My work is art, says man at corrupting-morals trial
MONTREAL - A Quebec special-effects expert on trial for corrupting morals defended himself and his gory work as art while testifying Tuesday in a Montreal courtroom.
Remy Couture testified in his own defence, telling a jury trial that the horror website he ran, Inner Depravity, which brought to life a psychopathic killer character of his own creation, is not the violent pornography the Crown makes it out to be.
The material in question includes hundreds of photos and a pair of videos that depict gruesome murders, torture, assaults and necrophilia — all with young female victims appearing partially or completely nude.
The website that hosted his work came to the attention of law enforcement after an overseas complaint.
"My objective was to create horror, plan and simple," Couture, 35, said during a fifth day of testimony before the Quebec Superior Court.
Couture faces three counts of corrupting morals through the distribution, possession and production of obscene materials in a rare case that explores the boundaries of artistic expression and Canadian obscenity laws.
Under cross-examination by Crown prosecutor Michel Pennou, Couture denied that he'd created what resembled a "snuff film" and brushed off suggestions that he was creating violent pornography.
"I create horror. I'm not a pornographer," Couture told the jury.
"The goal is not to excite, it's to disgust."
Couture said he was inspired by horror films and literature he'd read and simply created a serial-killer character and a universe for him. He described the work as the "fake diary of a serial killer."
Couture said the sexual nature of some of the photos is secondary — he referred to that as an "accessory." He said the special effects and artistic value are what he's most interested in.
The Crown describes the material on the site, not currently online, as obscene and says it goes too far. The prosecution says the work is dominated by sex and is criticizing the fact there was nothing to keep minors off the site.
The Inner Depravity website was popular enough that Couture had to switch to a U.S. server to handle the increase in traffic.
Couture told the jury that some people didn't believe the images were fake and would write to tell him so. He said he would send them the "making-of" images to prove it. He sometimes received threats over his work as well.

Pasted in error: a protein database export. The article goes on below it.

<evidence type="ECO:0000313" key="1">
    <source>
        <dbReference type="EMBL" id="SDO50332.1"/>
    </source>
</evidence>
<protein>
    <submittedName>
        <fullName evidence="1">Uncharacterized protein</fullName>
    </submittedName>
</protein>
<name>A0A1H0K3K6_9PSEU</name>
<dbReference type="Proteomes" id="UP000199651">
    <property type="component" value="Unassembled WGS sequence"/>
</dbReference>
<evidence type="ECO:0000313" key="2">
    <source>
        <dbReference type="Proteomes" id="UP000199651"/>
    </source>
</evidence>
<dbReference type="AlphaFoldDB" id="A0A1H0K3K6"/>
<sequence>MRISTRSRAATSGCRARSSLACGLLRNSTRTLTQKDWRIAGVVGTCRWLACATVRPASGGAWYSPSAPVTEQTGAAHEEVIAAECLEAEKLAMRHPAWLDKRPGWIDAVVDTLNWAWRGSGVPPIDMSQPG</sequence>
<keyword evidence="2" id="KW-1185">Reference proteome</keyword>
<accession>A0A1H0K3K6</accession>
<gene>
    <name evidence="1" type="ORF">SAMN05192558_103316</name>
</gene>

Questioned by the Crown about the fact that all the victim characters were women, Couture said he'd planned to create a project where a female victim would get revenge on the psychopath.
That work never came to fruition. An ever-growing special effects business had left Couture with less and less time for his Inner Depravity project, he said.
Couture said his goal was to raise the bar on his effects and makeup work. He wanted to create horror but did not want to mislead anyone.
CAUTION: GRAPHIC CONTENT MAY DISTURB SOME READERS
Even Couture acknowledged he has his limits.
Couture said he would not participate in a genre known as "newborn porn" — fake sexual scenes purporting to involve babies. He called such work "disgusting."
Later Tuesday, a Universite de Montreal cinema professor gave the jury a rundown on the history of horror films — and the gore genre in particular.
Richard Begin was the last defence witness. He showed a dozen movie scenes to the jury from films dating from 1929 to 2010, explaining how the genre had changed over time.
"The goal of horror films is to disturb," Begin said.
"And the goal of gore films is to put the accent on the moment that people die."
A seven-woman, five-man jury has been hearing the case, which continues Wednesday.
Under questioning from his lawyer, Robert Cote, the jury heard the 35-year-old special-effects artist speaking passionately about his trade, which involves using fake blood, latex and silicone among other tools to create realistic gore.
Couture provided a lengthy list of movies he'd worked on as an effects specialist.
He said his work took him to Europe to do art for a heavy-metal band in Hungary. He described being invited to speak to Grade 10 and 11 students at a high school in Shawinigan, Que., about working in the movie industry. Couture even used his special-effects knowledge to help put together a training video for the union representing federal prison guards.
Couture said he'd appeared at a number of horror and movie-related events. A university-level arts student was assigned to work with him for a course.
He said his late 2009 arrest is the only run-in he's ever had with the law.
"The first and I hope the last," Couture said.
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